It is clear from the data that the games we examined from the late '90s were labeled Mature largely due to their violent content. The games must have been pretty violent to earn an M-rating based on violence alone. However, we see that violence in the video games from 2004 increased 46% from the late '90s. This means that on top of being more sexually explicit and full of obscene language, the games from 2004 were on average even more violent than those games that were given an M-rating based on little more than violent content alone less than ten years ago. The continual increase in adult content, the failure to use the AO rating, and the "hot coffee" scandal of 2005 all point toward the deep flaws in the ESRB rating system.

    Ratings Accuracy………………………………………………………………………………F

    Arcade Survey

    Over five years ago, we called upon the arcade industry to develop, implement, and enforce a rating system. They responded in 2000, with a system of green, yellow, and red stickers. After seeing little improvement by the arcade industry in 2001 in terms of ratings education and enforcement we wanted to see where we stand four years later.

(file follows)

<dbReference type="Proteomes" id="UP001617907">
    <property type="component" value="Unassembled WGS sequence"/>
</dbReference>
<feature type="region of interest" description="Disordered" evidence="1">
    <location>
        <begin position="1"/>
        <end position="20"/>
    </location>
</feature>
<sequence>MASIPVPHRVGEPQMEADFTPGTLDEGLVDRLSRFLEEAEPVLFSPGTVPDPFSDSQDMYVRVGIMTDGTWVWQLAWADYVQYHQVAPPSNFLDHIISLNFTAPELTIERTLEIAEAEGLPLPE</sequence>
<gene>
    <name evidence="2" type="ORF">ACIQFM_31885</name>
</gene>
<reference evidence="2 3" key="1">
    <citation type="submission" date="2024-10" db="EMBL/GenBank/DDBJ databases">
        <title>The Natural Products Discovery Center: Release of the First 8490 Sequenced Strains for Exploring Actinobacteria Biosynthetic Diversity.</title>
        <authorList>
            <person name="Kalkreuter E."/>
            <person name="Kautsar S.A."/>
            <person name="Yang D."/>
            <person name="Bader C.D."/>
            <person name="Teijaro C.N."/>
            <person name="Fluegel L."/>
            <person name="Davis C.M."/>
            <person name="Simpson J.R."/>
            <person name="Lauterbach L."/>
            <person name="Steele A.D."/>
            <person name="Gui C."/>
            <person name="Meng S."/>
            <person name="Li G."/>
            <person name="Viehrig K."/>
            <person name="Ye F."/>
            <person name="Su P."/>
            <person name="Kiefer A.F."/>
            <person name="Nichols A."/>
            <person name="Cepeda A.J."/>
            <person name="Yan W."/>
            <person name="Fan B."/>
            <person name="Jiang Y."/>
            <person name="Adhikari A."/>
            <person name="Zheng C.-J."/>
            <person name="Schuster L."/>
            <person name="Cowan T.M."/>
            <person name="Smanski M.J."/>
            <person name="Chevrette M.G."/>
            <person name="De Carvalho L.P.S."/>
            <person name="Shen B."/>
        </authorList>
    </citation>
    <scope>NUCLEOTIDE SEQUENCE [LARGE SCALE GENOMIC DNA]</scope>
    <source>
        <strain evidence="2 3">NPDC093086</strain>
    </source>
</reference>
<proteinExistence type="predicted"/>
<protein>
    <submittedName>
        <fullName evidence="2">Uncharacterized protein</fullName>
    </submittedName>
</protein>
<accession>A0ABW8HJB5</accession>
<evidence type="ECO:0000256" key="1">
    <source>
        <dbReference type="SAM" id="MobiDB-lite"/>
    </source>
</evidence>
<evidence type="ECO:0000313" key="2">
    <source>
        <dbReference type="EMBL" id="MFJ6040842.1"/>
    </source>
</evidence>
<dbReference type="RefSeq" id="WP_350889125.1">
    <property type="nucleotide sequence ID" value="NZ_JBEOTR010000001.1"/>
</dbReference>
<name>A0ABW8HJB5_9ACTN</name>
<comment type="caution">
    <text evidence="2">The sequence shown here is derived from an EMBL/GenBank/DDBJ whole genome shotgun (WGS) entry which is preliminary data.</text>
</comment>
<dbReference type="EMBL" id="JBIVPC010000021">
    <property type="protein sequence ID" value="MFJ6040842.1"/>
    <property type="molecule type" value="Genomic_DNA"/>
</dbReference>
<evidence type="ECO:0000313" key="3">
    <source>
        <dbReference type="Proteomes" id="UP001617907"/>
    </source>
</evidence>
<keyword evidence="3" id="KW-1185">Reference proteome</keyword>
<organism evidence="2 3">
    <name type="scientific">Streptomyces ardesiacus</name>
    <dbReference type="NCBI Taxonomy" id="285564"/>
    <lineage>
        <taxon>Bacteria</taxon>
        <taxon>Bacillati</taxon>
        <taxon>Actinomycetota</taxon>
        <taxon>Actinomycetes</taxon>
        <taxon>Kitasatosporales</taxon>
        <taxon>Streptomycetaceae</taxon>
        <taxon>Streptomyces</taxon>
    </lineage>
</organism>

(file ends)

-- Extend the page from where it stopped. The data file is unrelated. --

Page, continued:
After visiting 17 arcades in five states, we are encouraged to see that this year all of the arcades have ratings displayed on at least some of the games. However, in arcades where there are ratings, only 78% of the games have ratings displayed (down from 81% in 2001). Only four of the arcades claimed to have a policy regarding the ratings. Two of the respondents said that the ratings were posted, but the monitoring is left up to the parents. This year, 27% of arcades had an attendant watching over the arcade (20% in 2003 and 24% in 2001). Of these, only two attendees were given any training on the ratings and were placed in charge of enforcing the ratings. However, even in arcades without attendants, 20% of arcades had educational materials (posters) describing the ratings system (up from 13% in 2003, 12% in 2001 and 0% in 2000).

    It looks like arcades have taken a few steps forward in the last four years, but we still see a lot of room for improvement.

    Grade for Arcade Industry…………………………………………………………………….B-


    1. The National Institute on Media and the Family will convene a National Summit on Video Game Ratings with leading parent, health, and child welfare groups. The purpose will be to review the current ESRB rating system and issue a set of recommendations for improvement.
    2. Retailers need to enforce policies restricting youth access to M-rated games. We challenge the industry to enforce their policies 100% of the time by next year.
    3. Parents need to become MediaWise, "Watch what their kids watch," and only purchase and allow their children to play age-appropriate games.